Monday, January 23, 2017

Drive - A Memoir 23rd Installment

would be out for only 10 excruciating minutes. We needed the gloves because at 20 to 30 below zero anything moist would immediately freeze to anything metal, like the pump handle, especially your tongue. Every child has experienced this crisis of painful entrapment to some extent in the northern territories above the 43rd parallel. The pump house was just a wood shed that enclosed the pump jack. Because the only convenience we had on this primitive farm was electricity, the Old Man had wired up an electric motor to a gear driven jack that would run the pump rod up and down until water would rise out of the well, slosh down the spout in spurts and into our 10 gallon can. It would take most of our frigid 10 minutes outside to fill the can; then we’d yank the knife switch to shut off the motor, grab the milk can handles and run–walk, hefting the 80 pounds of water into the kitchen. The wood stove would be warming the kitchen nicely by then, and we’d pour about half of the can of water into the hot water tank built into the stove and put the ‘optimistic can’ (a can half full) in the corner by the water dipper for everyone who needed to get a drink.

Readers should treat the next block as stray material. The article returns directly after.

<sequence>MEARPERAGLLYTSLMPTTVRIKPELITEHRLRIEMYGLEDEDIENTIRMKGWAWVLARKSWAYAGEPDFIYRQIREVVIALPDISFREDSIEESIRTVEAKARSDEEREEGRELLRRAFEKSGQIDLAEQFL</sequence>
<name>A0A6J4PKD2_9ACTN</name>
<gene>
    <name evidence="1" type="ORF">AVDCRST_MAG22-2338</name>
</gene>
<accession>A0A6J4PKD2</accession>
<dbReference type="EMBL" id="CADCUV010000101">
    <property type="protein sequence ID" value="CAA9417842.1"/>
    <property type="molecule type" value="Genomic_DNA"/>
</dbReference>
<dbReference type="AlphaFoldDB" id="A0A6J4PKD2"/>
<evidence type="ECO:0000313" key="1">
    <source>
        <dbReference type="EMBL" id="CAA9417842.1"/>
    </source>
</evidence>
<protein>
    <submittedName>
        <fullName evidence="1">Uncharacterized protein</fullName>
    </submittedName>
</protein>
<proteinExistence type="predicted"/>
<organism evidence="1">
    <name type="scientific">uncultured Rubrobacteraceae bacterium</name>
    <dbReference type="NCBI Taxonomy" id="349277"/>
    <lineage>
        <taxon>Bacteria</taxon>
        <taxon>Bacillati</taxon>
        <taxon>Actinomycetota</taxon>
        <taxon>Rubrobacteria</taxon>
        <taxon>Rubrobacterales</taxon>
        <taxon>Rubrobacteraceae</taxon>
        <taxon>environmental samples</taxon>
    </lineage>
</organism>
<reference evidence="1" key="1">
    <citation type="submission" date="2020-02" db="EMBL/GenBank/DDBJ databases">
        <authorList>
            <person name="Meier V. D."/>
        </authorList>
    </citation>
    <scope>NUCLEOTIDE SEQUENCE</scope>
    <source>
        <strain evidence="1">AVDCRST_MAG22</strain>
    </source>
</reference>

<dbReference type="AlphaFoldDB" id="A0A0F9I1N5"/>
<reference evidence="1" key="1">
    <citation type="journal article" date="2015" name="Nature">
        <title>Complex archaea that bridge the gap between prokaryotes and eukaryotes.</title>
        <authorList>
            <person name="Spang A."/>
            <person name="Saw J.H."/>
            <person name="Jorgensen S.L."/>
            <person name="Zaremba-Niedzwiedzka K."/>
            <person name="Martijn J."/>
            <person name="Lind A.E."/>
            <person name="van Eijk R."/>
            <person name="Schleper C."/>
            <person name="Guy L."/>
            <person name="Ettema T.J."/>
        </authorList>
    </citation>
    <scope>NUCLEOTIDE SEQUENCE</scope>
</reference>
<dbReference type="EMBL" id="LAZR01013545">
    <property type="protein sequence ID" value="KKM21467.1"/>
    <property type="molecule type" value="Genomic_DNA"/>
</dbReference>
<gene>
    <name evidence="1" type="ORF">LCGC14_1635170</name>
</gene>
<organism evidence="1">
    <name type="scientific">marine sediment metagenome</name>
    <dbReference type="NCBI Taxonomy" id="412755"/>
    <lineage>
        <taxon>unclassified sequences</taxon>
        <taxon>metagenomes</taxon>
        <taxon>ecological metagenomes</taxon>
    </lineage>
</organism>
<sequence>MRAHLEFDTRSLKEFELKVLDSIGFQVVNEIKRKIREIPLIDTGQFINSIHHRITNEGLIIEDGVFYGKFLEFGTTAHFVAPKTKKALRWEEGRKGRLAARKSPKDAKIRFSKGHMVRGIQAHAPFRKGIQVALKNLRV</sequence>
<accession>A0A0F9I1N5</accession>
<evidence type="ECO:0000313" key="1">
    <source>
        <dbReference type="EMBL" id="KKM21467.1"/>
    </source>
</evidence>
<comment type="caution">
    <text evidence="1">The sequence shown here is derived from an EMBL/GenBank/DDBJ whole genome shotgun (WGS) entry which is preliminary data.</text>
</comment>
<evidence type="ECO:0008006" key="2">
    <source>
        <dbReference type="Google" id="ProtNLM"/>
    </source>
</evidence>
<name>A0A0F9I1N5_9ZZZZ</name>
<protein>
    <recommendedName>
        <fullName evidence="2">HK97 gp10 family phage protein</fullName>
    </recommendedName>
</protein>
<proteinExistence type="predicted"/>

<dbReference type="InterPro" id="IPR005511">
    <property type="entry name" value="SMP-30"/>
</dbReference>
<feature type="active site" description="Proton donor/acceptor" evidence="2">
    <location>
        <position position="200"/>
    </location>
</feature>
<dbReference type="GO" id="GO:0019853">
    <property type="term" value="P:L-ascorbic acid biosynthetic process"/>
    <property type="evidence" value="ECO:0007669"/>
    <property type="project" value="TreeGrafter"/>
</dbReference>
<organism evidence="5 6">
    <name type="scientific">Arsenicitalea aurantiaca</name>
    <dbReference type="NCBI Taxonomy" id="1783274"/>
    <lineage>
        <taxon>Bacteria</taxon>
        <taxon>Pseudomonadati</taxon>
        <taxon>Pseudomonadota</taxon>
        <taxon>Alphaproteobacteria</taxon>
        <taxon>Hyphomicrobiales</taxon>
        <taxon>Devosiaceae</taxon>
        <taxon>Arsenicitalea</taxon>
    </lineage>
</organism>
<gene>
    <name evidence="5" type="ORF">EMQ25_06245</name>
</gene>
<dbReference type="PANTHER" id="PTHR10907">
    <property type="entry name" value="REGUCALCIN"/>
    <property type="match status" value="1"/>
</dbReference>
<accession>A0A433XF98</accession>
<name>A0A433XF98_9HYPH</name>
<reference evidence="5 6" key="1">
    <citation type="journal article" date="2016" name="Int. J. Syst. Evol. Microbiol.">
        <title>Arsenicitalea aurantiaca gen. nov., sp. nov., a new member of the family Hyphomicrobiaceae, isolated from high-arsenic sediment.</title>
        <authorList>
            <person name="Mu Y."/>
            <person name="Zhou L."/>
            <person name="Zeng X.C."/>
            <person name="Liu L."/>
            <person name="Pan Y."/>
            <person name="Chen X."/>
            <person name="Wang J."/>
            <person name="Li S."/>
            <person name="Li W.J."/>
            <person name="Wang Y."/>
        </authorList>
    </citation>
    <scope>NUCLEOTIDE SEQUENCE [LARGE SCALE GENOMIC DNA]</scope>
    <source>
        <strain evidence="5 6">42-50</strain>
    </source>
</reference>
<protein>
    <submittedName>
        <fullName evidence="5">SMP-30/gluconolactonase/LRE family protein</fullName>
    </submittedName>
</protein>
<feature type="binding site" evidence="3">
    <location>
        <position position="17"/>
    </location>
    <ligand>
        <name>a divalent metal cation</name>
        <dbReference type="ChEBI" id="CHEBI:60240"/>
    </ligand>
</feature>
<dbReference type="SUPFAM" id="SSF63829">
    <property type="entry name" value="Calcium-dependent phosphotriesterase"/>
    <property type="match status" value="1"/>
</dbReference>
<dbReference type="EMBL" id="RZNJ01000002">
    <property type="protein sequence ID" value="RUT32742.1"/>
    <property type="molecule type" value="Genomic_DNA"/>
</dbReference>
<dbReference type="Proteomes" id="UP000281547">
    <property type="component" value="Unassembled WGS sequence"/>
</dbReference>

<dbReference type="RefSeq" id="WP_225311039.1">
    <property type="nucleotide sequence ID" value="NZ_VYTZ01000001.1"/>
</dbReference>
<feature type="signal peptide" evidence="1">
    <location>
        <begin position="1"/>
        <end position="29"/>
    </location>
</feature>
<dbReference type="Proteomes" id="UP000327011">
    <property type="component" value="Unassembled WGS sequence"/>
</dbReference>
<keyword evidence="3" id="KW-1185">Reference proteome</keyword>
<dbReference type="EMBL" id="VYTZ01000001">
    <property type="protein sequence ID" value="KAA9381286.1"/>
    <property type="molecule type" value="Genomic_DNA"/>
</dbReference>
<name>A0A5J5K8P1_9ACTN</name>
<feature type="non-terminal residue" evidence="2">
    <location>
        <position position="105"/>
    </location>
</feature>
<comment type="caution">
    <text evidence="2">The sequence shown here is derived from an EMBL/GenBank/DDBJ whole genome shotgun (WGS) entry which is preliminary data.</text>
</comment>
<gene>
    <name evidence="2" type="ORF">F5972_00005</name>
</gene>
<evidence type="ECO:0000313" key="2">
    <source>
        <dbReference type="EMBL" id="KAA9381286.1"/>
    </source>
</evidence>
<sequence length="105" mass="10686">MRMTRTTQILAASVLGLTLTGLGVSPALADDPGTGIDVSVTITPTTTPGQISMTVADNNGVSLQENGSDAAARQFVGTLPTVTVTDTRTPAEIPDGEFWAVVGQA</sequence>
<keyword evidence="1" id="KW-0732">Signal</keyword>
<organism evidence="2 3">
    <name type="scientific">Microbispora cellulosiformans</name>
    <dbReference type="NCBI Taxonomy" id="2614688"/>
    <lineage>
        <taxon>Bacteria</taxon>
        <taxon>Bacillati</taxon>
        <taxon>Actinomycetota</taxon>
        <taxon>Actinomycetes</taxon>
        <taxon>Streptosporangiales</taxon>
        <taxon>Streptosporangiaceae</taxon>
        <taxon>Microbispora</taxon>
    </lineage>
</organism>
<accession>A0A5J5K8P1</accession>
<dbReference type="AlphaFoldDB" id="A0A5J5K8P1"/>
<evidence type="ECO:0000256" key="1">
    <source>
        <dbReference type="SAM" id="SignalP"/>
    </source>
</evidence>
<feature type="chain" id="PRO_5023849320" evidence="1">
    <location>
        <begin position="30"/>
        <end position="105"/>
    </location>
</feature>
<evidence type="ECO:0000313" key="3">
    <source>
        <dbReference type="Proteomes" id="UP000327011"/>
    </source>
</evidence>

Our little farm family was growing. Our parents bought the farm, I believe, early in 1947, – so Linda and Russell were born in Idaho Falls, Linda in May of 1945, and Russell in January of 1947. I was born September 19, 1948, born ‘to farm’ on the farm. Then there was a five year gap before the next baby arrived. Our folks were, apparently, too busy with toddlers and a new farm to consider a new baby. Vicki was born October of 1953. Then came another long gap of time and Eddie arrived in March 1957, and he was the last youngster to arrive while we lived in the old house. Jerry was born in February of 1959, and Carma, the last of seven children, arrived in July of 1961. Both were born while we lived in the new house. The parents… now this is a hard one to figure what year, but I do know they were born on the same date, March 26th but in different years. Edith was in 1926 and Vernon, I was told, was eight years older--that would put him in 1918.
All the kids got a bath every Sunday night in a 30 gallon wash tub – whether they needed it or not. After Sunday dinner was cooked and devoured, the water tank attached to the stove would be steaming, and the whole house would be warm. Edith would drag out the wash tub, put it by the potbelly stove, and fill it half full. Then she’d wash baby Eddie’s hair while holding him in the water and she would always get wet because Eddie thrashed his feet splashing water all over.

500 more words tomorrow

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